Under his watch, the New York Observer dissected the glitter of a rising city
It can be sad when dramas kill off characters. But it’s the deaths in comedies–even cartoons–that hit closest to real life.
What makes a TV star doesn’t necessarily make an online star
In Nucky Thompson’s own game of thrones, the story gets ever more sprawling, and–as the season 4 finale proved again–few people are safe.
There is no force of man or nature more powerful than a news cliché.
On TV’s busiest night, it’s too much of a good thing.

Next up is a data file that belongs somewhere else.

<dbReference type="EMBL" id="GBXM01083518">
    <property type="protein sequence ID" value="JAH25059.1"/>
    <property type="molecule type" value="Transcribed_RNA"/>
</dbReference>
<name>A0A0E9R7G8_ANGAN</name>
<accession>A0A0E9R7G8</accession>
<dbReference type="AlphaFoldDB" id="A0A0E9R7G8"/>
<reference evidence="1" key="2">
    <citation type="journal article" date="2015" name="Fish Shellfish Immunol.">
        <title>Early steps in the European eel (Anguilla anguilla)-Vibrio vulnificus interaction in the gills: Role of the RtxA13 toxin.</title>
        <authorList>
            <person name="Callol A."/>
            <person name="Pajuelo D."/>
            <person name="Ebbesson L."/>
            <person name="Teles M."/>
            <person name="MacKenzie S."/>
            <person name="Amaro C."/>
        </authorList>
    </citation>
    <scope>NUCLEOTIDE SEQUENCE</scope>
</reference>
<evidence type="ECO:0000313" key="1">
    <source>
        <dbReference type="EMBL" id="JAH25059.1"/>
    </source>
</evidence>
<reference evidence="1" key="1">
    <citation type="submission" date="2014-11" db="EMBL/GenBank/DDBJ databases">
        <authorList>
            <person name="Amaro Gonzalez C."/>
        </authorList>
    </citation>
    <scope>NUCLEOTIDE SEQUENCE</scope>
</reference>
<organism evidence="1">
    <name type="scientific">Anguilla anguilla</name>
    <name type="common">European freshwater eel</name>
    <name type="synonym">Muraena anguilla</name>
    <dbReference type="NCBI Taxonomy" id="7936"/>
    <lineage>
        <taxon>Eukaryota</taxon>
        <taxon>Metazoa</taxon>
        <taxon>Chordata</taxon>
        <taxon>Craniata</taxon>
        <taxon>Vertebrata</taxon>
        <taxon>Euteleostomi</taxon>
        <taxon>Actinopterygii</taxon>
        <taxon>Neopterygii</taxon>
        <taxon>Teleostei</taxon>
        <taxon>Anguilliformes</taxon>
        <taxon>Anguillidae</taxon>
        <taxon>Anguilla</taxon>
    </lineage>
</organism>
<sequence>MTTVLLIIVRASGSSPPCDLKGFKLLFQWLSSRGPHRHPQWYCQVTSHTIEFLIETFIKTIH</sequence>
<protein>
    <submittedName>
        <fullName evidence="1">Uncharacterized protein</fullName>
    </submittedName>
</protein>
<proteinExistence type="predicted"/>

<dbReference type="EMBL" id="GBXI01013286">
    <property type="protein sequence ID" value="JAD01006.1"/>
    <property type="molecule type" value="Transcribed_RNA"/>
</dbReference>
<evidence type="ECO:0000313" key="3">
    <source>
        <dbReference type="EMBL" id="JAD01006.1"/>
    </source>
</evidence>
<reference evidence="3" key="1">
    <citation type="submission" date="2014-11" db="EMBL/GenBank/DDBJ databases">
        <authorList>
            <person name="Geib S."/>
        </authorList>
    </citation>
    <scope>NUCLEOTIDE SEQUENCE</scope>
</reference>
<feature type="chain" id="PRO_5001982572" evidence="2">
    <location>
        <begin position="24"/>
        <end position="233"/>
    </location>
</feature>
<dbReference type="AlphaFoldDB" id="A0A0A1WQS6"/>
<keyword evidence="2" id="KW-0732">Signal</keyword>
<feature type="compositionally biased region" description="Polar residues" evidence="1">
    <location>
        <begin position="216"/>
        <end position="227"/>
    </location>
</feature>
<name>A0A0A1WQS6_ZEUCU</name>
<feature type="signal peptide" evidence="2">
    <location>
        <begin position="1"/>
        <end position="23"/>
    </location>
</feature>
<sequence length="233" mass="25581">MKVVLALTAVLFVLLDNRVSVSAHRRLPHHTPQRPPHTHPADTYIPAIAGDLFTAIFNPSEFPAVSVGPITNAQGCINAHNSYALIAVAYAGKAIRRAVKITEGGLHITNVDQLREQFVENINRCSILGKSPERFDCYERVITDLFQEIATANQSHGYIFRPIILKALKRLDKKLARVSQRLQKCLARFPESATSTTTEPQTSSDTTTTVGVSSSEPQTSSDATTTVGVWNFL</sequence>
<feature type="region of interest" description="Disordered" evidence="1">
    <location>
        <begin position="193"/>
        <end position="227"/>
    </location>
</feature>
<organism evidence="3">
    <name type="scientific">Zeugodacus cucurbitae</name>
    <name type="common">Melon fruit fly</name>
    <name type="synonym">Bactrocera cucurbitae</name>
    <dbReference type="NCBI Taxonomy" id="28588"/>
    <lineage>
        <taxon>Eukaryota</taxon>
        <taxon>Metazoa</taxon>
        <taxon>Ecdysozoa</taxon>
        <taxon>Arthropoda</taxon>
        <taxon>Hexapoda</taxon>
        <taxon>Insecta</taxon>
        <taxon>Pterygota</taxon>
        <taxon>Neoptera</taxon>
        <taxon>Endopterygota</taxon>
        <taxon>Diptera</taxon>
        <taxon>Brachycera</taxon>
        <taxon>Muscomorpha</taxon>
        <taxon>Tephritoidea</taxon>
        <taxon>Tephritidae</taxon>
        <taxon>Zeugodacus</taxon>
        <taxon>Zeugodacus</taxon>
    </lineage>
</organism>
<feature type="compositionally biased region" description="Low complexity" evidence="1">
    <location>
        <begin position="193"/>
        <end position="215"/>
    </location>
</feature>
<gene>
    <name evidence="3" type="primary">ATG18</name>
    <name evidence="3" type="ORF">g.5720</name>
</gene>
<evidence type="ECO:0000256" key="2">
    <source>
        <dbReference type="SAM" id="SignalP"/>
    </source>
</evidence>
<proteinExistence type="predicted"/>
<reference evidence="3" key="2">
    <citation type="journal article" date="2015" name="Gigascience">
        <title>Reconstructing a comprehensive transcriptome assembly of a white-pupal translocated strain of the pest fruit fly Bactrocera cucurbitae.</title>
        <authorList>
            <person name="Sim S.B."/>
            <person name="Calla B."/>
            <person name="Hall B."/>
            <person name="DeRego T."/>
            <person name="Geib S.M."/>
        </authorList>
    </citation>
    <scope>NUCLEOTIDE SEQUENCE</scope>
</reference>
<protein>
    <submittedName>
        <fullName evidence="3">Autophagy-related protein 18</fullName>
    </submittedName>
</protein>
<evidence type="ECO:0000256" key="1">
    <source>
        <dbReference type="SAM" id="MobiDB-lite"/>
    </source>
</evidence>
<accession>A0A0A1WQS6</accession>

The show is a nice, funny sitcom about the (somewhat) tamed streets of New Brooklyn. And that’s not a crime.
Fox’s apocalyptic drama is (American) Revolutionary, trading the dark paranoia of The X-Files for a celebration of belief and wonders.
This political satire, Amazon’s first streaming series, looks like big-time TV but plays like a cartoon.
The weekly topical-comedy show will air next year
Real-time footage from Nov. 22, 1963 shows the fog of breaking news is no recent invention.
We’re no longer in a so-called Golden Age dominated by a few great shows. But now there are golden nuggets everywhere, and that’s a very good thing.
The media reporter will leave the New York Times, which will free him to cover that newspaper’s controversies. Will he be as free to critique CNN?